A Boeing 787 engine involved in a contained failure on the ground earlier this week has been identified as belonging to the originally-certified production standard.
The 29 July incident now under investigation by the US National Transportation Safety Board (NTSB) involved a Block 4 version of the GEnx-1B, according to General Electric The Block 4 is the version that falls short by 2.4% of Boeing's target for specific fuel consumption (SFC).
In late 2011, GE certified a new, more efficient version of the engine called the performance improvement package (PIP) 1.
The Block 4 engine that failed during the runway taxi test sprayed internal components from the low-pressure turbine on a grassy area near the runway, which ignited a fire on the grounds of the airport in North Charleston, South Carolina.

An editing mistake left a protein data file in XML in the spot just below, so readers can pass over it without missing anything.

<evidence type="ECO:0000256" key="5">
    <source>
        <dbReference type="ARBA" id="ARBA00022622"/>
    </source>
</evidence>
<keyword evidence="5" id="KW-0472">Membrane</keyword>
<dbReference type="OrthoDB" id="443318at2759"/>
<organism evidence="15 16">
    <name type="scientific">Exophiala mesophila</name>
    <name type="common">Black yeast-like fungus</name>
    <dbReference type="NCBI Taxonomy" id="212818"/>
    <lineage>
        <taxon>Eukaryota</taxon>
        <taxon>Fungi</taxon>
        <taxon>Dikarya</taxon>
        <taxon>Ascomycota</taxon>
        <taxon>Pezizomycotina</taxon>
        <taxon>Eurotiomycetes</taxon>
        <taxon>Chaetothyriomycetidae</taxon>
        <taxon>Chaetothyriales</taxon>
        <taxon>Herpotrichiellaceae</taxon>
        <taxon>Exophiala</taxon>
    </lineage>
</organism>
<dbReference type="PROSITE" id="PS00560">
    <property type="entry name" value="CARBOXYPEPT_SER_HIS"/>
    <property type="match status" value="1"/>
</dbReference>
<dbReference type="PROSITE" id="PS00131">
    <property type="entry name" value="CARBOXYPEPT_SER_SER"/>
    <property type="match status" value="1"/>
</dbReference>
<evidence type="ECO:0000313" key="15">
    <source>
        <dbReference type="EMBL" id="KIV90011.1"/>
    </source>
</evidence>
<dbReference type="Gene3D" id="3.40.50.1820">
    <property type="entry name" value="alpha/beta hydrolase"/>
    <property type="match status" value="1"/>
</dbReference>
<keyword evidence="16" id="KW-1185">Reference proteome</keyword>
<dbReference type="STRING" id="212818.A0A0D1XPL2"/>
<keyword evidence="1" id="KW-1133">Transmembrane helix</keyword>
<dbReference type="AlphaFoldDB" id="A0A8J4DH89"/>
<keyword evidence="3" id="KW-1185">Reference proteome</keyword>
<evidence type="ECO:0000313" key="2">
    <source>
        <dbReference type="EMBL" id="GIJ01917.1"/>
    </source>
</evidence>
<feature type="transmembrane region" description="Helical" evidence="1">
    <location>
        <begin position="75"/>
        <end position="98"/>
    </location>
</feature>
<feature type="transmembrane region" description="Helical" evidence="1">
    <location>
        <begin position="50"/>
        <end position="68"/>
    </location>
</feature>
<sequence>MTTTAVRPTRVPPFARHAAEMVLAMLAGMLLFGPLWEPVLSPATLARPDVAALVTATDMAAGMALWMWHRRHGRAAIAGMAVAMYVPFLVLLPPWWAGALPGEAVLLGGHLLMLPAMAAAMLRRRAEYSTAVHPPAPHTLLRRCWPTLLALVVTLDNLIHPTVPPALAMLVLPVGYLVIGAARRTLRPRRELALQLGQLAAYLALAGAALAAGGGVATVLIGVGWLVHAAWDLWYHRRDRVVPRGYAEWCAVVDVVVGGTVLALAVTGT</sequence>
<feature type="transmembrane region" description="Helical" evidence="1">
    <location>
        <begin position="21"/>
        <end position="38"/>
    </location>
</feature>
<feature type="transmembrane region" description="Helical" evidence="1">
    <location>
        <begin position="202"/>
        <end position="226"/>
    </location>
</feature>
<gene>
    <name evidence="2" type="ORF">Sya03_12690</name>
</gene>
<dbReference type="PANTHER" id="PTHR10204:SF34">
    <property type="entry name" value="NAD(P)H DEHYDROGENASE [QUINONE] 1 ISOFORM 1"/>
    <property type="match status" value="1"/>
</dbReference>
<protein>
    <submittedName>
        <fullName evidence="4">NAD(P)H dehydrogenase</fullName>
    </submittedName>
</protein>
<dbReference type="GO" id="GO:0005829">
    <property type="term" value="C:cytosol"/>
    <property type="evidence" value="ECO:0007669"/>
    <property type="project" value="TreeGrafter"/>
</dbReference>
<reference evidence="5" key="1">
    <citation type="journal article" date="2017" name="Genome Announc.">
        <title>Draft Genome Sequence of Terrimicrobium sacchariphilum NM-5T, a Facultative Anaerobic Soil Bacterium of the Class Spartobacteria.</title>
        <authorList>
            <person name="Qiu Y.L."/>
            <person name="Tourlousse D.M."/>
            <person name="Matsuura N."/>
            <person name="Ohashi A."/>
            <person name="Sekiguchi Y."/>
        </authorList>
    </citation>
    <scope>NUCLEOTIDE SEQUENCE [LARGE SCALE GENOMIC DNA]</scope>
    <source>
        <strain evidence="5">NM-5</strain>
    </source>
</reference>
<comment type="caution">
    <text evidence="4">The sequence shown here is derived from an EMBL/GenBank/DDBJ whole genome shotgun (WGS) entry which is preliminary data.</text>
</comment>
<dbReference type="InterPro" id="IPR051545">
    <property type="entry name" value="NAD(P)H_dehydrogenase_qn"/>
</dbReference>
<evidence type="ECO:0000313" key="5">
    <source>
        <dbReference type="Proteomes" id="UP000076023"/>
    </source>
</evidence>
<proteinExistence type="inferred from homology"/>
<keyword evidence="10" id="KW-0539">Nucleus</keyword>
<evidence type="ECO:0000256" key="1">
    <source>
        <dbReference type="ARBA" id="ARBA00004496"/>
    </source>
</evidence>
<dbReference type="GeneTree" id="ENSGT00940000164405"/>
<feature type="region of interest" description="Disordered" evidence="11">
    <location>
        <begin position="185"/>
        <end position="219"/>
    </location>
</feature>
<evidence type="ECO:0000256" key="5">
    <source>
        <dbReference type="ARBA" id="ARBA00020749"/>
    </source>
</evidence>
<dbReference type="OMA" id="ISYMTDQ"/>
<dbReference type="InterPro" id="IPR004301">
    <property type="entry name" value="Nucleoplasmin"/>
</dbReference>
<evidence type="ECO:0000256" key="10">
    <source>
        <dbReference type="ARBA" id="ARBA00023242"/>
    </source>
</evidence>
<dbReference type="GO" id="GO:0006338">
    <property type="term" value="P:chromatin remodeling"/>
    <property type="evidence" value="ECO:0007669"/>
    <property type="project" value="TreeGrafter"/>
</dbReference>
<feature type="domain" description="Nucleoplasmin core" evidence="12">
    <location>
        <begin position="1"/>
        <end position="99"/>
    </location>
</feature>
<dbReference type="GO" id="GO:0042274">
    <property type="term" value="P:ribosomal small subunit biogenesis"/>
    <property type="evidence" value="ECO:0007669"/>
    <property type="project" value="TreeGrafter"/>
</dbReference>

Boeing tests aircraft built at the 787 final assembly plant in North Charleston before delivering the aircraft to the customer. In this case, the customer is Air India.
The low-pressure turbine was a major focus area in the PIP 1 upgrade. As part of the effort to improve SFC performance, GE increased the number of blades in the low-pressure turbine stages.
The components retrieved from the damaged Block 4 engine are now being analysed in a metallurgical laboratory at GE's main engine factory in Cincinnati, GE says. The specific identities of the components of the low-pressure turbine have not been disclosed.
The Block 4 engine has been removed from the wing of the 787, and transported to Cincinnati to be inspected by NTSB investigators.
Boeing and GE say they are unaware of any issues that could affect the 80 GEnx engines currently in service, which includes four GEnx-1Bs installed on two Japan Airlines 787s and all GEnx-2Bs flying on Boeing 747-8s.